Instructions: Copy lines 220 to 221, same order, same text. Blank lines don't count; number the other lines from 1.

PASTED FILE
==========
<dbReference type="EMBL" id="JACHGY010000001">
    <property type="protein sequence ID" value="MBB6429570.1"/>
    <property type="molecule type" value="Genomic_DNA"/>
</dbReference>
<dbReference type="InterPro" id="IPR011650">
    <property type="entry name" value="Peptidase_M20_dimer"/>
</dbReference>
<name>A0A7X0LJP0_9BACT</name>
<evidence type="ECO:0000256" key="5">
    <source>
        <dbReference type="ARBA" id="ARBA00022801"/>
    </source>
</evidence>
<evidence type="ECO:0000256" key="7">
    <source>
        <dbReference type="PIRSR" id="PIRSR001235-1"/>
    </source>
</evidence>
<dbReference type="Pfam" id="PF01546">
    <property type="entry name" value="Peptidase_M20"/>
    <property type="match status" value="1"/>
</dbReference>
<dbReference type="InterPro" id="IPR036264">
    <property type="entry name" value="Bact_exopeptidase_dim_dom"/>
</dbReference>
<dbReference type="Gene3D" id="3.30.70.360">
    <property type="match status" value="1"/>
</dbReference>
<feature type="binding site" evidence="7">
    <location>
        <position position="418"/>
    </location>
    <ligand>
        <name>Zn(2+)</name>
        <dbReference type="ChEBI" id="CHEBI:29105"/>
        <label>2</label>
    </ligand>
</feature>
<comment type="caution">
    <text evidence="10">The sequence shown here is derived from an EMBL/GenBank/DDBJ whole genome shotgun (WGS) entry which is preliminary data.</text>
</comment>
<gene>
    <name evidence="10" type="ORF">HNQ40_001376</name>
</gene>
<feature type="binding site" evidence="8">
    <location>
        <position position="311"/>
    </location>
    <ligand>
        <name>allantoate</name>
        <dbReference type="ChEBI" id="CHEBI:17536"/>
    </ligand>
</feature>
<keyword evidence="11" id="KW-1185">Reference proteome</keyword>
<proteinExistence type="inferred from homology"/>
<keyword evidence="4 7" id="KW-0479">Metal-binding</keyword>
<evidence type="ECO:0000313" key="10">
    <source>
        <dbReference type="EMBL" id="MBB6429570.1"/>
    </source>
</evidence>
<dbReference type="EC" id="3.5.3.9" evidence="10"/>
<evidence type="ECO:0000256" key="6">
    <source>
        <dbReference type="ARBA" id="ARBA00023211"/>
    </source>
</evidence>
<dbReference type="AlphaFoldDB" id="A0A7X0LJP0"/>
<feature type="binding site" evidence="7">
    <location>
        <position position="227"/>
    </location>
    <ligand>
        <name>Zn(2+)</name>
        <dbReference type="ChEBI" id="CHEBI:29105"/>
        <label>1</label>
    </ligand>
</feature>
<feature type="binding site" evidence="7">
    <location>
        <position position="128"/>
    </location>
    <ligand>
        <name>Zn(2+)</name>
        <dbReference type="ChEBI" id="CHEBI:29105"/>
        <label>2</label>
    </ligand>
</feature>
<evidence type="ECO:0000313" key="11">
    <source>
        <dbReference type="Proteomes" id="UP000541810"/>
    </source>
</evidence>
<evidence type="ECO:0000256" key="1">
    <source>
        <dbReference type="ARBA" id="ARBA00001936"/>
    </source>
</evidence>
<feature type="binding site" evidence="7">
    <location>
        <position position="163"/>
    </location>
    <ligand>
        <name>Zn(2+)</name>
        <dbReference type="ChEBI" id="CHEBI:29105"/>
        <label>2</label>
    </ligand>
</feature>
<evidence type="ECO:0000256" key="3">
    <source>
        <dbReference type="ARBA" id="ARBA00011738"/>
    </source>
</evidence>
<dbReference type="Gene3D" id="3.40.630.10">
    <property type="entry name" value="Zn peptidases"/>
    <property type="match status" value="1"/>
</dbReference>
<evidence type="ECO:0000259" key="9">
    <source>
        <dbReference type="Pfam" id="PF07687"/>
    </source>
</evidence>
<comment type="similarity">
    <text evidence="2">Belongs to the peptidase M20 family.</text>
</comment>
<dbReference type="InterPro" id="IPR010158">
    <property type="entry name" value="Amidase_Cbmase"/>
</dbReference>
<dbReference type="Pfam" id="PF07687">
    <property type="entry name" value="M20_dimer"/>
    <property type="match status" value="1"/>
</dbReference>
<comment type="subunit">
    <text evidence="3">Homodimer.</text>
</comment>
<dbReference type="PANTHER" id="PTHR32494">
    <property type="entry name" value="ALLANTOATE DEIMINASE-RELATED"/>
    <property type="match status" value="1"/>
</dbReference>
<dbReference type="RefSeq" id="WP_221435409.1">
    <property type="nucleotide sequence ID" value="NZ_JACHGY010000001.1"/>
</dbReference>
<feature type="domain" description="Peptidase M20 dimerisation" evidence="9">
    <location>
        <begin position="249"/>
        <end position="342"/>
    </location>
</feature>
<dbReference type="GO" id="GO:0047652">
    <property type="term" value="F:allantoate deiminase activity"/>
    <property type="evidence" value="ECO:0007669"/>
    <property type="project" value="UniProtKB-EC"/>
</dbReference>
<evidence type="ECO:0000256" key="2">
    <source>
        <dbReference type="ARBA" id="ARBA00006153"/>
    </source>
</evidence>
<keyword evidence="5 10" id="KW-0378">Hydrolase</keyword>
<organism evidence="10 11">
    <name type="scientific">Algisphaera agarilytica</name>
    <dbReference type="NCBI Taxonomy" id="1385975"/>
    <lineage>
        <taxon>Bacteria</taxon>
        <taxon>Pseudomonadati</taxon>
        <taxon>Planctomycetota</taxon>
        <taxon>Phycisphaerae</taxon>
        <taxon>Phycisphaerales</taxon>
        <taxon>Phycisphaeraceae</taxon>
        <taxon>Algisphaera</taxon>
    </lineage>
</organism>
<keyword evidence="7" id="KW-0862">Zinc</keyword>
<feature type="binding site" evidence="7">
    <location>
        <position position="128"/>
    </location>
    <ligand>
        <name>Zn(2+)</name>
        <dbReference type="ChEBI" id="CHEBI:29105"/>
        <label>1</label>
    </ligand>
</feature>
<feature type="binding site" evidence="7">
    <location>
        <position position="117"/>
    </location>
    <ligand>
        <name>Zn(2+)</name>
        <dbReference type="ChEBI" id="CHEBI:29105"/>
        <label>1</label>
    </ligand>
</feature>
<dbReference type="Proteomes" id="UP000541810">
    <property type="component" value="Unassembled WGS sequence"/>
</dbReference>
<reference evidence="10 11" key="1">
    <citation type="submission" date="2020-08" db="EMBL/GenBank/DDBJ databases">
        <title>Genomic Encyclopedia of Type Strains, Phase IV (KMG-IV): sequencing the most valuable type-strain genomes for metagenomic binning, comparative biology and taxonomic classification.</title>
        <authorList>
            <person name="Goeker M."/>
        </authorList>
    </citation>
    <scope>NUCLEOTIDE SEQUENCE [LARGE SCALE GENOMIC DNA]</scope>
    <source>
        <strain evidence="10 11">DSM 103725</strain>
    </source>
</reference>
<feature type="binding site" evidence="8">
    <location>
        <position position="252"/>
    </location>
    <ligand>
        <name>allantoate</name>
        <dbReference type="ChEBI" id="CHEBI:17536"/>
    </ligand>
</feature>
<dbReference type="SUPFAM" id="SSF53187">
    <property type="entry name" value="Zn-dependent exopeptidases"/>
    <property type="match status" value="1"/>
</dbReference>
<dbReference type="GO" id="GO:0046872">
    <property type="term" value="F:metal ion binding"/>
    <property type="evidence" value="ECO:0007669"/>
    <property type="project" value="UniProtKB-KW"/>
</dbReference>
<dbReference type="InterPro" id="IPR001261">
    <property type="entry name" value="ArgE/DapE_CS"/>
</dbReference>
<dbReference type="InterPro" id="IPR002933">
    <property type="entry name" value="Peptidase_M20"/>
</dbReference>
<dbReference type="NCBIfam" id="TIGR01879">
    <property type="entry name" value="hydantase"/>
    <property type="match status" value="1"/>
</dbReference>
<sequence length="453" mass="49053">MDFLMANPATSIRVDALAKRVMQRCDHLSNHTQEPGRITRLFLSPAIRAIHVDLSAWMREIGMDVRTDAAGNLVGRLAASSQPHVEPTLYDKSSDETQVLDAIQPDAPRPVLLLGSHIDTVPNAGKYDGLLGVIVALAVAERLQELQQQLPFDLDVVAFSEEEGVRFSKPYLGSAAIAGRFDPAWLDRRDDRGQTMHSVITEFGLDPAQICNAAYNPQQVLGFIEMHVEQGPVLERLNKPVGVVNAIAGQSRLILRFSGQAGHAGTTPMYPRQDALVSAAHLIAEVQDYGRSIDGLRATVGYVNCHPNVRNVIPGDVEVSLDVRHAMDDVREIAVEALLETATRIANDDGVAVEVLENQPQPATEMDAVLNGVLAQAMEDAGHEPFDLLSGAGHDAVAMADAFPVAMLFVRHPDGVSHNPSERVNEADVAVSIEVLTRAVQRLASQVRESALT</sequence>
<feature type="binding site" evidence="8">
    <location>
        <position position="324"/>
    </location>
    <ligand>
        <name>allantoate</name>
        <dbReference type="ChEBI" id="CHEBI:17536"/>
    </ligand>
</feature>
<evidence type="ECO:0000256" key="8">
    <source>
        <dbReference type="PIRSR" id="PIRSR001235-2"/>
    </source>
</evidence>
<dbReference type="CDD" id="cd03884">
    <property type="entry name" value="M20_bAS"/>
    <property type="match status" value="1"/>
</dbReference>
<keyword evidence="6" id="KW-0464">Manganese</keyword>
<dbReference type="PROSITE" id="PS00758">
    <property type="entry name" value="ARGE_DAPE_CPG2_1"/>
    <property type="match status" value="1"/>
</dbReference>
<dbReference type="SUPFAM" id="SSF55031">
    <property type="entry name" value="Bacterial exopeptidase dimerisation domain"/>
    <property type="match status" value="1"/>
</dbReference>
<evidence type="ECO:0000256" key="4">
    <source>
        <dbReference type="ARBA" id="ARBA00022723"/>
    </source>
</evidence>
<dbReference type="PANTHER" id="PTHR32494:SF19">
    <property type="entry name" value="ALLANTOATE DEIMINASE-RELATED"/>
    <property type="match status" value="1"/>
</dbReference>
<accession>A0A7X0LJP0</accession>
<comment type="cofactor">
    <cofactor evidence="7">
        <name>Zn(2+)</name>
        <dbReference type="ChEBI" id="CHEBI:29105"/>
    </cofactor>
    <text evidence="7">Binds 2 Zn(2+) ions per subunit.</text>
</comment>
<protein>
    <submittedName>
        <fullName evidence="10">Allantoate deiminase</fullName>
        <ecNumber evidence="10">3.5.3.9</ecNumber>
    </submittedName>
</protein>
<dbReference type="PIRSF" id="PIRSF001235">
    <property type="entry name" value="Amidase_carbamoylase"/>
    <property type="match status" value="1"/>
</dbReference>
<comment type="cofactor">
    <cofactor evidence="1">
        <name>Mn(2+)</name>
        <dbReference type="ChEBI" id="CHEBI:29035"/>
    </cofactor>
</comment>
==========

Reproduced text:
    <property type="match status" value="1"/>
</dbReference>